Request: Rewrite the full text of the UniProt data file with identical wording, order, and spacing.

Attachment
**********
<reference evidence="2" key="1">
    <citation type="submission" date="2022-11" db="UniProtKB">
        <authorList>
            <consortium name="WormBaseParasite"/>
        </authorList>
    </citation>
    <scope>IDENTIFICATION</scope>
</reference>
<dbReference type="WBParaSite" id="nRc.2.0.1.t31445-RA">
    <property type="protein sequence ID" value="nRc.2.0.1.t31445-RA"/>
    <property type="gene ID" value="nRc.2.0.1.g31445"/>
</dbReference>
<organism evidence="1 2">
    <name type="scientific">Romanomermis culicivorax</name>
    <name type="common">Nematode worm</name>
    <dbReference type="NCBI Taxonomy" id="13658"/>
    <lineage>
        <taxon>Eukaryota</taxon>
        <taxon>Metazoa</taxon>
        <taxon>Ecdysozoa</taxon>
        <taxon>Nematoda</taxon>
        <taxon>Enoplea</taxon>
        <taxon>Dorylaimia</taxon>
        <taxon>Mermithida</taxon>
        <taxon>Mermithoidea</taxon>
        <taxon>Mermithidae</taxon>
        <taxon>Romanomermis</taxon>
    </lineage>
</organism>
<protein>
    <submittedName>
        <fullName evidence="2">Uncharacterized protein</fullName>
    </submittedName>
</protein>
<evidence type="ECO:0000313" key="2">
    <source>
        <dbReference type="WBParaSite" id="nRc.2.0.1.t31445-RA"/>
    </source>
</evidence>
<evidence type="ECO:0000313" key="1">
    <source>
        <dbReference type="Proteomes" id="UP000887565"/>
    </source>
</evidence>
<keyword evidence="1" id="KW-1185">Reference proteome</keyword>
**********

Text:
<reference evidence="2" key="1">
    <citation type="submission" date="2022-11" db="UniProtKB">
        <authorList>
            <consortium name="WormBaseParasite"/>
        </authorList>
    </citation>
    <scope>IDENTIFICATION</scope>
</reference>
<dbReference type="WBParaSite" id="nRc.2.0.1.t31445-RA">
    <property type="protein sequence ID" value="nRc.2.0.1.t31445-RA"/>
    <property type="gene ID" value="nRc.2.0.1.g31445"/>
</dbReference>
<organism evidence="1 2">
    <name type="scientific">Romanomermis culicivorax</name>
    <name type="common">Nematode worm</name>
    <dbReference type="NCBI Taxonomy" id="13658"/>
    <lineage>
        <taxon>Eukaryota</taxon>
        <taxon>Metazoa</taxon>
        <taxon>Ecdysozoa</taxon>
        <taxon>Nematoda</taxon>
        <taxon>Enoplea</taxon>
        <taxon>Dorylaimia</taxon>
        <taxon>Mermithida</taxon>
        <taxon>Mermithoidea</taxon>
        <taxon>Mermithidae</taxon>
        <taxon>Romanomermis</taxon>
    </lineage>
</organism>
<protein>
    <submittedName>
        <fullName evidence="2">Uncharacterized protein</fullName>
    </submittedName>
</protein>
<evidence type="ECO:0000313" key="2">
    <source>
        <dbReference type="WBParaSite" id="nRc.2.0.1.t31445-RA"/>
    </source>
</evidence>
<evidence type="ECO:0000313" key="1">
    <source>
        <dbReference type="Proteomes" id="UP000887565"/>
    </source>
</evidence>
<keyword evidence="1" id="KW-1185">Reference proteome</keyword>